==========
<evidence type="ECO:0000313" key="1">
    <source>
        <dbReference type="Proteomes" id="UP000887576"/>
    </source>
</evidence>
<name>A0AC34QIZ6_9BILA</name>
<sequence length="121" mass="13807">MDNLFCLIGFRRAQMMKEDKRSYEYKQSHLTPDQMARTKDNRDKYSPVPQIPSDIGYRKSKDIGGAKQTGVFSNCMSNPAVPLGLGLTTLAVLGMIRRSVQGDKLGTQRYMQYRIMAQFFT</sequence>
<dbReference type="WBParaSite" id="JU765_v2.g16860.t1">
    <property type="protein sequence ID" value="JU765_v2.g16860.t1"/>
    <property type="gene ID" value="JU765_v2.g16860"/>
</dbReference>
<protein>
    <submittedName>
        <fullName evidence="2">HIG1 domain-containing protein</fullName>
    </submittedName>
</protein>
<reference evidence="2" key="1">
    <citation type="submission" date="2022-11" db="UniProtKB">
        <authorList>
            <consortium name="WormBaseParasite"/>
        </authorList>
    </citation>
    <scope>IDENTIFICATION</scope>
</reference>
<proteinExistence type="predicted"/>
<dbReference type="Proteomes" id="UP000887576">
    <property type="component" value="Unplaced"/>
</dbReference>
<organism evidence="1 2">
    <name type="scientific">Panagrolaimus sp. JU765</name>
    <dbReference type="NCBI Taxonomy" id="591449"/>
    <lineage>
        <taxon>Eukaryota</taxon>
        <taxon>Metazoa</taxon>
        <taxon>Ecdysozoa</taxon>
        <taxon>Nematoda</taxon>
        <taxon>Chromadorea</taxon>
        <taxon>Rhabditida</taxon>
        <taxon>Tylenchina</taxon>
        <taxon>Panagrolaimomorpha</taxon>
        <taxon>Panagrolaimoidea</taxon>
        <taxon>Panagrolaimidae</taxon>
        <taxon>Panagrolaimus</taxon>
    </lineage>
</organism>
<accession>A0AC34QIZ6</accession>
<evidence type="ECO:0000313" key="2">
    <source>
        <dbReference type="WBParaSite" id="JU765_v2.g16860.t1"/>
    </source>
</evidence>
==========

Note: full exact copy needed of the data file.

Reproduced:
<evidence type="ECO:0000313" key="1">
    <source>
        <dbReference type="Proteomes" id="UP000887576"/>
    </source>
</evidence>
<name>A0AC34QIZ6_9BILA</name>
<sequence length="121" mass="13807">MDNLFCLIGFRRAQMMKEDKRSYEYKQSHLTPDQMARTKDNRDKYSPVPQIPSDIGYRKSKDIGGAKQTGVFSNCMSNPAVPLGLGLTTLAVLGMIRRSVQGDKLGTQRYMQYRIMAQFFT</sequence>
<dbReference type="WBParaSite" id="JU765_v2.g16860.t1">
    <property type="protein sequence ID" value="JU765_v2.g16860.t1"/>
    <property type="gene ID" value="JU765_v2.g16860"/>
</dbReference>
<protein>
    <submittedName>
        <fullName evidence="2">HIG1 domain-containing protein</fullName>
    </submittedName>
</protein>
<reference evidence="2" key="1">
    <citation type="submission" date="2022-11" db="UniProtKB">
        <authorList>
            <consortium name="WormBaseParasite"/>
        </authorList>
    </citation>
    <scope>IDENTIFICATION</scope>
</reference>
<proteinExistence type="predicted"/>
<dbReference type="Proteomes" id="UP000887576">
    <property type="component" value="Unplaced"/>
</dbReference>
<organism evidence="1 2">
    <name type="scientific">Panagrolaimus sp. JU765</name>
    <dbReference type="NCBI Taxonomy" id="591449"/>
    <lineage>
        <taxon>Eukaryota</taxon>
        <taxon>Metazoa</taxon>
        <taxon>Ecdysozoa</taxon>
        <taxon>Nematoda</taxon>
        <taxon>Chromadorea</taxon>
        <taxon>Rhabditida</taxon>
        <taxon>Tylenchina</taxon>
        <taxon>Panagrolaimomorpha</taxon>
        <taxon>Panagrolaimoidea</taxon>
        <taxon>Panagrolaimidae</taxon>
        <taxon>Panagrolaimus</taxon>
    </lineage>
</organism>
<accession>A0AC34QIZ6</accession>
<evidence type="ECO:0000313" key="2">
    <source>
        <dbReference type="WBParaSite" id="JU765_v2.g16860.t1"/>
    </source>
</evidence>